Veterans Administration Long Beach held its grand opening for a Long Term Care Unit designed for veterans that have sustained a spinal cord injury or disorder and are not able to live independently or with family.
Lyndon Wells considers himself one of a lucky few in Long Beach.
The 91-year-old U.S. Coast Guard veteran was paralyzed in a car crash in 1959. Today he is among 12 spinal cord injury patients at the U.S. Department of Veterans Affairs Long Beach Healthcare System’s newest center — a state-of-the-art long-term care facility that officials say is the only one of its kind west of Mississippi.
Local and national VA officials and members of Paralyzed Veterans of America dedicated the center, which has been open for about a week, at a ribbon cutting Wednesday afternoon. So far, four of the 12 rooms are filled.
“I’m very happy,” Wells said. “It’s something new to me. Usually, we’re four to a room.”
Private rooms, packed with technology
The unit is designed for veterans suffering from a spinal cord injury or disorder and who are not able to live independently or with family, according to information provided by the VA. Each room is private and gives residents access to 24-hour care.
The rooms serve to provide a permanent home for each resident and comes with a centralized control unit that allows patients to change such settings as the lights and bed position; access the internet and watch television on their own.
The controls can be operated via a touch screen, or customized with voice command or eye movement detection for patients who can not use their hands and arms.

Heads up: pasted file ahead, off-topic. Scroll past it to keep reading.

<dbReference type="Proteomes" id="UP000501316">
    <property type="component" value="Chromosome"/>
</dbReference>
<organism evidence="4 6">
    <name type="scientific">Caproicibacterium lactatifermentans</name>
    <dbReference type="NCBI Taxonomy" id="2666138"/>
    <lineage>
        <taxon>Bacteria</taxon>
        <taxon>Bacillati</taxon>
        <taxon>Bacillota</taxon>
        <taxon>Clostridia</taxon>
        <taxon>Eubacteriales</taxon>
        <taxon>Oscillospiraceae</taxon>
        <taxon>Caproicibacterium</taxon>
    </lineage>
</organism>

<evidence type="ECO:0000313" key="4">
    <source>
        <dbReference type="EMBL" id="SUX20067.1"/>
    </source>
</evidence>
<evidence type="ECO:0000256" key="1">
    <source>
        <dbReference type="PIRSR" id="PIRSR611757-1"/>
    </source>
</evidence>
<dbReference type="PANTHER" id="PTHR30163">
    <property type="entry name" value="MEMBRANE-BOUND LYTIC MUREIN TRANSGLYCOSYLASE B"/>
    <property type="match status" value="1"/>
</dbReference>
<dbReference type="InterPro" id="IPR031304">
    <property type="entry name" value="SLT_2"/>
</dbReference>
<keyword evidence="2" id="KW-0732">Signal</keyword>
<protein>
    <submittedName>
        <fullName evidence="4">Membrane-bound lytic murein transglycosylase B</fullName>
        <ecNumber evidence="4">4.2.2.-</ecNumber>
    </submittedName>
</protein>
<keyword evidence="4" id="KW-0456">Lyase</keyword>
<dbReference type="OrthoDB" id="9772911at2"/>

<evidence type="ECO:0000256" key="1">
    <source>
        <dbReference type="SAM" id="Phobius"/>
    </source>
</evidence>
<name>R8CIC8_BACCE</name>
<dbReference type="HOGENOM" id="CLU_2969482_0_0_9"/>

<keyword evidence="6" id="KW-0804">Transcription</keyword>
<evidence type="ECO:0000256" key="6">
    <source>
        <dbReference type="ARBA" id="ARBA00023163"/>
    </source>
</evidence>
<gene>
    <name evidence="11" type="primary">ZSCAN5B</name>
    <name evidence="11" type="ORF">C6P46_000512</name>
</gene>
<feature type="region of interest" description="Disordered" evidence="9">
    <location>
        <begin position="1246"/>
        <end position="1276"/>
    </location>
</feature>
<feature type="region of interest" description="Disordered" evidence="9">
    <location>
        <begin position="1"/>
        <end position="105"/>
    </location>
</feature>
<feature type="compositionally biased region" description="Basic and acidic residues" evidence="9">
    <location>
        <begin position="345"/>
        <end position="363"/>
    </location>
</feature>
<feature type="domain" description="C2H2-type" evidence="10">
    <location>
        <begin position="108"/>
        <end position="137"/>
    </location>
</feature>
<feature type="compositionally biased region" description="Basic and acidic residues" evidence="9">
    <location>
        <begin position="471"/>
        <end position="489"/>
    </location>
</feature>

The facility is the sixth long-term care unit the VA operates.
Robert John Grant, a 61-year-old U.S. Army veteran who suffered a traumatic brain injury in 1975, was nearly speechless after seeing the rooms.
“It’s heaven-sent,” he said. “They’re so beautiful. I’m beyond words.”
Building on a legacy
For VA Long Beach director Michael Fisher, opening the unit is the latest development in a long tradition of innovative spinal cord injury care in Southern California.
Dr. Ernest Bors, whose work at the Birmingham General Army Hospital in Van Nuys — now a complex of schools — after the World War II helped set the standard in the field and oversaw the development of the Long Beach VA, he said.
Now Fisher hopes the facility will be a model for other VA centers across the nation.
Getting the facility built has been a decade long journey that would not have gotten off the ground without advocacy from Paralyzed Veterans of America, a nonprofit organization representing paralyzed veterans, said Dr. Sophia Chun, now national director for the VA’s spinal cord injury program. Chun used to run the program in Long Beach..
Facilities similar to Long Beach’s might be increasingly in demand in the coming decades because at least 40 percent of the nation’s veterans are 65 years or older, Chun said.
“VA hospitals will be the final resting place for a lot of veterans,” said Al Kovach, Jr., national president of the nonprofit veterans group. “There was a time when spinal cord injury patients didn’t live very long. [They] have unique needs. We need quality long term care to ensure older veterans have a place to live their older years in dignity.”
By Greg Yee, Press-Telegram